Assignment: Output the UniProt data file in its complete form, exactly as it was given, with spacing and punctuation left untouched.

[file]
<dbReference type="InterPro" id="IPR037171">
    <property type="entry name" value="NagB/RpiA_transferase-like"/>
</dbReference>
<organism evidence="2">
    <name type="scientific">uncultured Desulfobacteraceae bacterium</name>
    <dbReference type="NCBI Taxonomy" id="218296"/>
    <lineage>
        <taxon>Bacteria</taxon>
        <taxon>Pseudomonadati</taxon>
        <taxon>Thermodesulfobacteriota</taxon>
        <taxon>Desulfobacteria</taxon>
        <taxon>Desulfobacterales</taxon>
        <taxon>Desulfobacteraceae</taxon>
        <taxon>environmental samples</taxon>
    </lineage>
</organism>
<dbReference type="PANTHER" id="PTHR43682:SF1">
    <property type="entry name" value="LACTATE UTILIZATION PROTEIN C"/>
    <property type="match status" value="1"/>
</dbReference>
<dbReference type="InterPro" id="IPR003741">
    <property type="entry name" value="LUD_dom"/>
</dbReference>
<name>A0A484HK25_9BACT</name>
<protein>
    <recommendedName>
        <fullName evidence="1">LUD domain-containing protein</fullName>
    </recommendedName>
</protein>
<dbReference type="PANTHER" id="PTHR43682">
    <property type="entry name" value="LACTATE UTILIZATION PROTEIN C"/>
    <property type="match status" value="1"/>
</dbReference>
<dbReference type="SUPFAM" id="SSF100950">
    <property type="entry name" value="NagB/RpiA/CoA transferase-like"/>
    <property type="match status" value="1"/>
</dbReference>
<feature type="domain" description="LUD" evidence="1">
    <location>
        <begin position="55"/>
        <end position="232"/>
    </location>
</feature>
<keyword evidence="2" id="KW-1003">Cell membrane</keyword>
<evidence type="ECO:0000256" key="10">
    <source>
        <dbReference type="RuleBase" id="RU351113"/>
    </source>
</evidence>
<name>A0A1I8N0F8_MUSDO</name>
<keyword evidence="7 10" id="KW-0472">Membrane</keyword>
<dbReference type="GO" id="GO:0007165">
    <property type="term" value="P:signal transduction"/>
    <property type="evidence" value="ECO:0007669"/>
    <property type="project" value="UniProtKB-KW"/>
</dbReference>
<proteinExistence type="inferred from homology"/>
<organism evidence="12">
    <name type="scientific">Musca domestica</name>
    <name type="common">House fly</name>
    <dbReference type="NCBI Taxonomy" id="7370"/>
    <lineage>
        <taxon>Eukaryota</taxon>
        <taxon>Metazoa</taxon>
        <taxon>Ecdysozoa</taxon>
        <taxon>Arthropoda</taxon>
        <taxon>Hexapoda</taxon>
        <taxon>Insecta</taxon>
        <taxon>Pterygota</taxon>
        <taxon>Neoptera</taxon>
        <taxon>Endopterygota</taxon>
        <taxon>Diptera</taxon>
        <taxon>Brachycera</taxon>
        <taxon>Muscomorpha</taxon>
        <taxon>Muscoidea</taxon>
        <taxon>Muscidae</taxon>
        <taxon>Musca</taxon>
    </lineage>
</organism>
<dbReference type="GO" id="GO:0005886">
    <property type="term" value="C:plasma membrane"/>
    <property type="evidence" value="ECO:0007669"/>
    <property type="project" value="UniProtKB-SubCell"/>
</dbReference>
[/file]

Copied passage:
<dbReference type="InterPro" id="IPR037171">
    <property type="entry name" value="NagB/RpiA_transferase-like"/>
</dbReference>
<organism evidence="2">
    <name type="scientific">uncultured Desulfobacteraceae bacterium</name>
    <dbReference type="NCBI Taxonomy" id="218296"/>
    <lineage>
        <taxon>Bacteria</taxon>
        <taxon>Pseudomonadati</taxon>
        <taxon>Thermodesulfobacteriota</taxon>
        <taxon>Desulfobacteria</taxon>
        <taxon>Desulfobacterales</taxon>
        <taxon>Desulfobacteraceae</taxon>
        <taxon>environmental samples</taxon>
    </lineage>
</organism>
<dbReference type="PANTHER" id="PTHR43682:SF1">
    <property type="entry name" value="LACTATE UTILIZATION PROTEIN C"/>
    <property type="match status" value="1"/>
</dbReference>
<dbReference type="InterPro" id="IPR003741">
    <property type="entry name" value="LUD_dom"/>
</dbReference>
<name>A0A484HK25_9BACT</name>
<protein>
    <recommendedName>
        <fullName evidence="1">LUD domain-containing protein</fullName>
    </recommendedName>
</protein>
<dbReference type="PANTHER" id="PTHR43682">
    <property type="entry name" value="LACTATE UTILIZATION PROTEIN C"/>
    <property type="match status" value="1"/>
</dbReference>
<dbReference type="SUPFAM" id="SSF100950">
    <property type="entry name" value="NagB/RpiA/CoA transferase-like"/>
    <property type="match status" value="1"/>
</dbReference>
<feature type="domain" description="LUD" evidence="1">
    <location>
        <begin position="55"/>
        <end position="232"/>
    </location>
</feature>
<keyword evidence="2" id="KW-1003">Cell membrane</keyword>
<evidence type="ECO:0000256" key="10">
    <source>
        <dbReference type="RuleBase" id="RU351113"/>
    </source>
</evidence>
<name>A0A1I8N0F8_MUSDO</name>
<keyword evidence="7 10" id="KW-0472">Membrane</keyword>
<dbReference type="GO" id="GO:0007165">
    <property type="term" value="P:signal transduction"/>
    <property type="evidence" value="ECO:0007669"/>
    <property type="project" value="UniProtKB-KW"/>
</dbReference>
<proteinExistence type="inferred from homology"/>
<organism evidence="12">
    <name type="scientific">Musca domestica</name>
    <name type="common">House fly</name>
    <dbReference type="NCBI Taxonomy" id="7370"/>
    <lineage>
        <taxon>Eukaryota</taxon>
        <taxon>Metazoa</taxon>
        <taxon>Ecdysozoa</taxon>
        <taxon>Arthropoda</taxon>
        <taxon>Hexapoda</taxon>
        <taxon>Insecta</taxon>
        <taxon>Pterygota</taxon>
        <taxon>Neoptera</taxon>
        <taxon>Endopterygota</taxon>
        <taxon>Diptera</taxon>
        <taxon>Brachycera</taxon>
        <taxon>Muscomorpha</taxon>
        <taxon>Muscoidea</taxon>
        <taxon>Muscidae</taxon>
        <taxon>Musca</taxon>
    </lineage>
</organism>
<dbReference type="GO" id="GO:0005886">
    <property type="term" value="C:plasma membrane"/>
    <property type="evidence" value="ECO:0007669"/>
    <property type="project" value="UniProtKB-SubCell"/>
</dbReference>